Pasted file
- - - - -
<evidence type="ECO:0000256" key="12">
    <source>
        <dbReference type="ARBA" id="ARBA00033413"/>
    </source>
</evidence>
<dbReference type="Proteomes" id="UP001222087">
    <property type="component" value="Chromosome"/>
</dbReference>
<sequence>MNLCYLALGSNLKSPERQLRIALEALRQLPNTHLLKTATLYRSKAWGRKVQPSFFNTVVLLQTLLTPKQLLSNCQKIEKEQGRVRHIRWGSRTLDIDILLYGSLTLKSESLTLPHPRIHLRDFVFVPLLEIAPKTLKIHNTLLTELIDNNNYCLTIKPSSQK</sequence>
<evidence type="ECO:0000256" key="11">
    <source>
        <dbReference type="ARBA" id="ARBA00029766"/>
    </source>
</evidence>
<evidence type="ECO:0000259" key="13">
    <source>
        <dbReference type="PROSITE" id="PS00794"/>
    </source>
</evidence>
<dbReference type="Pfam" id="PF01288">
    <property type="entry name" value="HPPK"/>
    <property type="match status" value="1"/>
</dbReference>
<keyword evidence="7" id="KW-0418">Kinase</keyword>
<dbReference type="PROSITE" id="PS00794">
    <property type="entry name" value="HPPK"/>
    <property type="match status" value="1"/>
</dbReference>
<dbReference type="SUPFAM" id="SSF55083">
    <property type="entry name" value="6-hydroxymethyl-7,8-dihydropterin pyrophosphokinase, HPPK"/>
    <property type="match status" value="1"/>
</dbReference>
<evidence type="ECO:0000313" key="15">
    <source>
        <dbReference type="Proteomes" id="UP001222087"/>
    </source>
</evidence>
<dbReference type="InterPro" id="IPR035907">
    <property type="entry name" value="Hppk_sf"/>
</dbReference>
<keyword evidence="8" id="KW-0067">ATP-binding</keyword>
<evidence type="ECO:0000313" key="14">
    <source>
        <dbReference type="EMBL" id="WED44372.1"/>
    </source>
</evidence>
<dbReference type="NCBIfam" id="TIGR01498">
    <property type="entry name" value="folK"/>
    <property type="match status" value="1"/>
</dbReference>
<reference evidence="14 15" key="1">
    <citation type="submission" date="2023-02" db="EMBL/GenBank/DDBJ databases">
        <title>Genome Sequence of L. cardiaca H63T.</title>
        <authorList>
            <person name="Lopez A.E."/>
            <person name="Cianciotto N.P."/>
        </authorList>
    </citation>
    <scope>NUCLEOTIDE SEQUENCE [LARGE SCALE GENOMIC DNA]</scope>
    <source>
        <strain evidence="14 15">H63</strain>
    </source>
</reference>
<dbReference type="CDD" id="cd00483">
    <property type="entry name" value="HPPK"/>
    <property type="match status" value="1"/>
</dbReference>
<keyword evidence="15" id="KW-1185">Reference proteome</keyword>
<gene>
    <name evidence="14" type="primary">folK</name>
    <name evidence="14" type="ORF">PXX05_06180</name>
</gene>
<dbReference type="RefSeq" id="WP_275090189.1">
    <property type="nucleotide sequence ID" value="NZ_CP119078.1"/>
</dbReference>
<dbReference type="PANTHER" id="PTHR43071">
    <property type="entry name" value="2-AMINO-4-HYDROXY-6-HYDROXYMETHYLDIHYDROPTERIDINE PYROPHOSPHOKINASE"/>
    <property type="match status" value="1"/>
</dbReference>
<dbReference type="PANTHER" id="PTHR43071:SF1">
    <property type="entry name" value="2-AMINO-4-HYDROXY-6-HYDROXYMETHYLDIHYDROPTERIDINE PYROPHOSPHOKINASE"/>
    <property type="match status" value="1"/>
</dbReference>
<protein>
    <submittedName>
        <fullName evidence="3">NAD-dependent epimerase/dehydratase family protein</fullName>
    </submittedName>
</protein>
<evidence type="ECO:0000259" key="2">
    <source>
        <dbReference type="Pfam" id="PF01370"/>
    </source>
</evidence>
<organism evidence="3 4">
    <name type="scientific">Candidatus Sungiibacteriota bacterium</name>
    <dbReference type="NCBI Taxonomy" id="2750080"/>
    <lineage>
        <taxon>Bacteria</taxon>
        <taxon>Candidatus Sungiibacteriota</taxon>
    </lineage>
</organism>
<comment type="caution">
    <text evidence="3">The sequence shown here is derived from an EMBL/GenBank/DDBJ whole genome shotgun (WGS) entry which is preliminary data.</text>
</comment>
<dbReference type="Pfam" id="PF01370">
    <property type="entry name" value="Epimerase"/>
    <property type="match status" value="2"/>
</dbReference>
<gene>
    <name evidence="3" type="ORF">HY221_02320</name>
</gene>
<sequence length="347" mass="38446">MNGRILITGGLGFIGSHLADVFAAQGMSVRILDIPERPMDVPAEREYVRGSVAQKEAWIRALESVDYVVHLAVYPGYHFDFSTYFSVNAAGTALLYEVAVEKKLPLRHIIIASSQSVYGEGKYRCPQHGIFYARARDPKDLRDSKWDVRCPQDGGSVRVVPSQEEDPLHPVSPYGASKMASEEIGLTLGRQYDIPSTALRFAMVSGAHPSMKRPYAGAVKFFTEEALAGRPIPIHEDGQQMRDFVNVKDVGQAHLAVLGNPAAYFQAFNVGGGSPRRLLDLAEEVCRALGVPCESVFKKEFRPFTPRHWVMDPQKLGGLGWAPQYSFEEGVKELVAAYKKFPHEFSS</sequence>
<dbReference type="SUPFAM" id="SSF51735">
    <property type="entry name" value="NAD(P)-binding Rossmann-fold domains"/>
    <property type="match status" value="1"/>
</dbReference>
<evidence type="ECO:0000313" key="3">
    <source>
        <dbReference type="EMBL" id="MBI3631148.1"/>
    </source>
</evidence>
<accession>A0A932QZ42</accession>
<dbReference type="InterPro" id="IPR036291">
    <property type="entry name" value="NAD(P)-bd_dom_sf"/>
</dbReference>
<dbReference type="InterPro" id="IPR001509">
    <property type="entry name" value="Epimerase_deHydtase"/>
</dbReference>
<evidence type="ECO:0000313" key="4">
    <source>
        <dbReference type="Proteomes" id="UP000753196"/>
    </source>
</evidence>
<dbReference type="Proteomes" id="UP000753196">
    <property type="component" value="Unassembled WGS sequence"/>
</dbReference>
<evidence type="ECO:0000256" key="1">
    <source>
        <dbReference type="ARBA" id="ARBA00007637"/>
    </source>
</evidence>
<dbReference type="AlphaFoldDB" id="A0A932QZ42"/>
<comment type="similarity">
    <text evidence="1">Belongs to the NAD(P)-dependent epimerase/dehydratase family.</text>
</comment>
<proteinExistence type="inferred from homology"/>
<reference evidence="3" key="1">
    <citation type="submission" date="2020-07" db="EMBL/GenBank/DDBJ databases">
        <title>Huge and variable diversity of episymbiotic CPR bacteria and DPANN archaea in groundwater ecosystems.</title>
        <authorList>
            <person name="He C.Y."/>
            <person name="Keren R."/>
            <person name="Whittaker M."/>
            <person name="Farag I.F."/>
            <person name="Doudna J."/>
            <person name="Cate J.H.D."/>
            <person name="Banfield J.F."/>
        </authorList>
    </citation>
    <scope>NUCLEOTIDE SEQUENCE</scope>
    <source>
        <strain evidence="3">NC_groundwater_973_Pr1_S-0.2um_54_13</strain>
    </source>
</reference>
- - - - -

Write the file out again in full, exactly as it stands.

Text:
<evidence type="ECO:0000256" key="12">
    <source>
        <dbReference type="ARBA" id="ARBA00033413"/>
    </source>
</evidence>
<dbReference type="Proteomes" id="UP001222087">
    <property type="component" value="Chromosome"/>
</dbReference>
<sequence>MNLCYLALGSNLKSPERQLRIALEALRQLPNTHLLKTATLYRSKAWGRKVQPSFFNTVVLLQTLLTPKQLLSNCQKIEKEQGRVRHIRWGSRTLDIDILLYGSLTLKSESLTLPHPRIHLRDFVFVPLLEIAPKTLKIHNTLLTELIDNNNYCLTIKPSSQK</sequence>
<evidence type="ECO:0000256" key="11">
    <source>
        <dbReference type="ARBA" id="ARBA00029766"/>
    </source>
</evidence>
<evidence type="ECO:0000259" key="13">
    <source>
        <dbReference type="PROSITE" id="PS00794"/>
    </source>
</evidence>
<dbReference type="Pfam" id="PF01288">
    <property type="entry name" value="HPPK"/>
    <property type="match status" value="1"/>
</dbReference>
<keyword evidence="7" id="KW-0418">Kinase</keyword>
<dbReference type="PROSITE" id="PS00794">
    <property type="entry name" value="HPPK"/>
    <property type="match status" value="1"/>
</dbReference>
<dbReference type="SUPFAM" id="SSF55083">
    <property type="entry name" value="6-hydroxymethyl-7,8-dihydropterin pyrophosphokinase, HPPK"/>
    <property type="match status" value="1"/>
</dbReference>
<evidence type="ECO:0000313" key="15">
    <source>
        <dbReference type="Proteomes" id="UP001222087"/>
    </source>
</evidence>
<dbReference type="InterPro" id="IPR035907">
    <property type="entry name" value="Hppk_sf"/>
</dbReference>
<keyword evidence="8" id="KW-0067">ATP-binding</keyword>
<evidence type="ECO:0000313" key="14">
    <source>
        <dbReference type="EMBL" id="WED44372.1"/>
    </source>
</evidence>
<dbReference type="NCBIfam" id="TIGR01498">
    <property type="entry name" value="folK"/>
    <property type="match status" value="1"/>
</dbReference>
<reference evidence="14 15" key="1">
    <citation type="submission" date="2023-02" db="EMBL/GenBank/DDBJ databases">
        <title>Genome Sequence of L. cardiaca H63T.</title>
        <authorList>
            <person name="Lopez A.E."/>
            <person name="Cianciotto N.P."/>
        </authorList>
    </citation>
    <scope>NUCLEOTIDE SEQUENCE [LARGE SCALE GENOMIC DNA]</scope>
    <source>
        <strain evidence="14 15">H63</strain>
    </source>
</reference>
<dbReference type="CDD" id="cd00483">
    <property type="entry name" value="HPPK"/>
    <property type="match status" value="1"/>
</dbReference>
<keyword evidence="15" id="KW-1185">Reference proteome</keyword>
<gene>
    <name evidence="14" type="primary">folK</name>
    <name evidence="14" type="ORF">PXX05_06180</name>
</gene>
<dbReference type="RefSeq" id="WP_275090189.1">
    <property type="nucleotide sequence ID" value="NZ_CP119078.1"/>
</dbReference>
<dbReference type="PANTHER" id="PTHR43071">
    <property type="entry name" value="2-AMINO-4-HYDROXY-6-HYDROXYMETHYLDIHYDROPTERIDINE PYROPHOSPHOKINASE"/>
    <property type="match status" value="1"/>
</dbReference>
<dbReference type="PANTHER" id="PTHR43071:SF1">
    <property type="entry name" value="2-AMINO-4-HYDROXY-6-HYDROXYMETHYLDIHYDROPTERIDINE PYROPHOSPHOKINASE"/>
    <property type="match status" value="1"/>
</dbReference>
<protein>
    <submittedName>
        <fullName evidence="3">NAD-dependent epimerase/dehydratase family protein</fullName>
    </submittedName>
</protein>
<evidence type="ECO:0000259" key="2">
    <source>
        <dbReference type="Pfam" id="PF01370"/>
    </source>
</evidence>
<organism evidence="3 4">
    <name type="scientific">Candidatus Sungiibacteriota bacterium</name>
    <dbReference type="NCBI Taxonomy" id="2750080"/>
    <lineage>
        <taxon>Bacteria</taxon>
        <taxon>Candidatus Sungiibacteriota</taxon>
    </lineage>
</organism>
<comment type="caution">
    <text evidence="3">The sequence shown here is derived from an EMBL/GenBank/DDBJ whole genome shotgun (WGS) entry which is preliminary data.</text>
</comment>
<dbReference type="Pfam" id="PF01370">
    <property type="entry name" value="Epimerase"/>
    <property type="match status" value="2"/>
</dbReference>
<gene>
    <name evidence="3" type="ORF">HY221_02320</name>
</gene>
<sequence length="347" mass="38446">MNGRILITGGLGFIGSHLADVFAAQGMSVRILDIPERPMDVPAEREYVRGSVAQKEAWIRALESVDYVVHLAVYPGYHFDFSTYFSVNAAGTALLYEVAVEKKLPLRHIIIASSQSVYGEGKYRCPQHGIFYARARDPKDLRDSKWDVRCPQDGGSVRVVPSQEEDPLHPVSPYGASKMASEEIGLTLGRQYDIPSTALRFAMVSGAHPSMKRPYAGAVKFFTEEALAGRPIPIHEDGQQMRDFVNVKDVGQAHLAVLGNPAAYFQAFNVGGGSPRRLLDLAEEVCRALGVPCESVFKKEFRPFTPRHWVMDPQKLGGLGWAPQYSFEEGVKELVAAYKKFPHEFSS</sequence>
<dbReference type="SUPFAM" id="SSF51735">
    <property type="entry name" value="NAD(P)-binding Rossmann-fold domains"/>
    <property type="match status" value="1"/>
</dbReference>
<evidence type="ECO:0000313" key="3">
    <source>
        <dbReference type="EMBL" id="MBI3631148.1"/>
    </source>
</evidence>
<accession>A0A932QZ42</accession>
<dbReference type="InterPro" id="IPR036291">
    <property type="entry name" value="NAD(P)-bd_dom_sf"/>
</dbReference>
<dbReference type="InterPro" id="IPR001509">
    <property type="entry name" value="Epimerase_deHydtase"/>
</dbReference>
<evidence type="ECO:0000313" key="4">
    <source>
        <dbReference type="Proteomes" id="UP000753196"/>
    </source>
</evidence>
<dbReference type="Proteomes" id="UP000753196">
    <property type="component" value="Unassembled WGS sequence"/>
</dbReference>
<evidence type="ECO:0000256" key="1">
    <source>
        <dbReference type="ARBA" id="ARBA00007637"/>
    </source>
</evidence>
<dbReference type="AlphaFoldDB" id="A0A932QZ42"/>
<comment type="similarity">
    <text evidence="1">Belongs to the NAD(P)-dependent epimerase/dehydratase family.</text>
</comment>
<proteinExistence type="inferred from homology"/>
<reference evidence="3" key="1">
    <citation type="submission" date="2020-07" db="EMBL/GenBank/DDBJ databases">
        <title>Huge and variable diversity of episymbiotic CPR bacteria and DPANN archaea in groundwater ecosystems.</title>
        <authorList>
            <person name="He C.Y."/>
            <person name="Keren R."/>
            <person name="Whittaker M."/>
            <person name="Farag I.F."/>
            <person name="Doudna J."/>
            <person name="Cate J.H.D."/>
            <person name="Banfield J.F."/>
        </authorList>
    </citation>
    <scope>NUCLEOTIDE SEQUENCE</scope>
    <source>
        <strain evidence="3">NC_groundwater_973_Pr1_S-0.2um_54_13</strain>
    </source>
</reference>